Required Documents to Rent in Miami 

To rent in Miami, and anywhere in the US, you will be asked to provide the following documents:

  • passport;
  • proof of employment/income;
  • financial information (bank statement, proof of support, etc.);
  • credit statement;
  • Social Security Number or TIN;
  • contact information of previous landlords.

Security deposits are common, and they should not be more than two- or three-month’s rent. Generally, this will cover a security deposit (equal to one month’s rent and refundable if there are no damages to the property) and your first and last month’s rent.

For more on what you should expect when renting in the States, see our guide on Everything You Need to Know About Finding a New Home in the US.

Things to Consider When Renting in Miami

Given its oceanside location, Miami has historically been a competitive city in which to rent. Depending on where you live, renters can expect to spend 30-50 % of their monthly salary on rent alone. However, while this amount may only earn you a room or a cramped studio in uber-expensive cities such as New York City or Los Angeles, in Miami you will at least be awarded something more spacious.

How Long will it take to Find an Apartment? 

Housing in Miami is competitive. On average, most newcomers to Miami spend two to three weeks searching for accommodation. However, if you are looking to buy a condo it may take longer as you will need to be vetted and approved by the condo association.

When You Find a Place, Act Fast. 

Again, because Miami’s housing market is competitive, prospective tenants will need to act fast. Come to each apartment and house showing with the required documents and a deposit ready. If you decide to wait for even one day, you may find that the property is already taken.

The Cost of Air Conditioning

Air conditioning in Miami is not just a convenience to have, it is a necessity. With temperatures remaining in the 90s°F (30s°C) for most of the year, and an average 70% humidity, air condition will help you feel more comfortable at home, avoid heat exhaustion, and prevent mold damage inside your home. Unfortunately, this need for air conditioning also drives up utility prices. Electricity costs in Miami will easily reach 100 USD per month, and likely more during the hot summer months.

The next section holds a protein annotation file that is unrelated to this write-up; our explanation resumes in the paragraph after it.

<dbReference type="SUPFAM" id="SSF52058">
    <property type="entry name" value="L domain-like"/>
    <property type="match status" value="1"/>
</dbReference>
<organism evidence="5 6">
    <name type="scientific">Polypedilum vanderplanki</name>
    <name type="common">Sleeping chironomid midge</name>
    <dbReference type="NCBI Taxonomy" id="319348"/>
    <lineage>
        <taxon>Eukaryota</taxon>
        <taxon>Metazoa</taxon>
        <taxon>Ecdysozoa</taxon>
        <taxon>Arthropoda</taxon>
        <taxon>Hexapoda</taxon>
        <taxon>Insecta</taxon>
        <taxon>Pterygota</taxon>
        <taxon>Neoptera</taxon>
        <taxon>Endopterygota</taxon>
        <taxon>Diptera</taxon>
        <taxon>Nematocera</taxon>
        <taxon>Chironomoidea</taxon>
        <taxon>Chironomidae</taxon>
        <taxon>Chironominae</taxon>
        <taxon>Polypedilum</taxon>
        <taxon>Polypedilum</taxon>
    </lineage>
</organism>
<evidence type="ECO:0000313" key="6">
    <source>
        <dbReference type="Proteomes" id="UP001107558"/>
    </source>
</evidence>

Hurricanes and Flood Lines 

As mentioned earlier, hurricanes are an unfortunate fact of life in Miami (and in most of the coastal southeastern United States). Flood and storm insurance is important for the majority of Miami households, so you will want to ask real estate agents and landlords about this when searching for a place.

If you rent or buy a place that is on the ground level (or even the second level) be sure to ask about flood lines. This is where the water is expected to rise should a hurricane come to shore. Likewise, your home should come with hurricane shutters as this is the best and easiest way to protect your goods from the storm. Because hurricane shutters are not mandatory, you should ask about them when searching for accommodation. If the property does not come with hurricane shutters, see what it may cost to have them installed.

Also because of hurricanes, floods, and Miami’s general low-lying position, basements are not common in the city, nor are they common throughout much of Florida.

Furnished or Unfurnished?

It is possible to find both furnished and unfurnished places in Miami. If you find yourself in the need to purchase your own furniture, options include major department stores such as Target or used-goods shops like Salvation Army and Good. Some of the most popular local furniture recommendations include:

  • Big Box Furniture Store
  • Modani Furniture
  • El Dorado Furniture
  • City Furniture

Average Rent in Miami

The most expensive areas of Miami are Downtown and the Brickell and Brickell Key neighborhoods. Rent in downtown Miami for a standard one-bedroom apartment will be around 2,000 USD. Brickell and Brickell Key will range between 2,200—2,700 USD per month. You will find the lowest rent in Mays Gardens and Palmer Lake-Mia Station (900 USD).

The average salary in Miami brings in about 4,000 USD per month. To live comfortably, a single expat will need to earn 3,500 USD per month. This amount includes living in a standard one-bedroom apartment, utility and grocery costs, as well as a bit extra for eating out or extra activities. This totals to 42,000 USD per year.

Here is a look at some of Miami’s most popular neighborhoods and the cost per month to live there.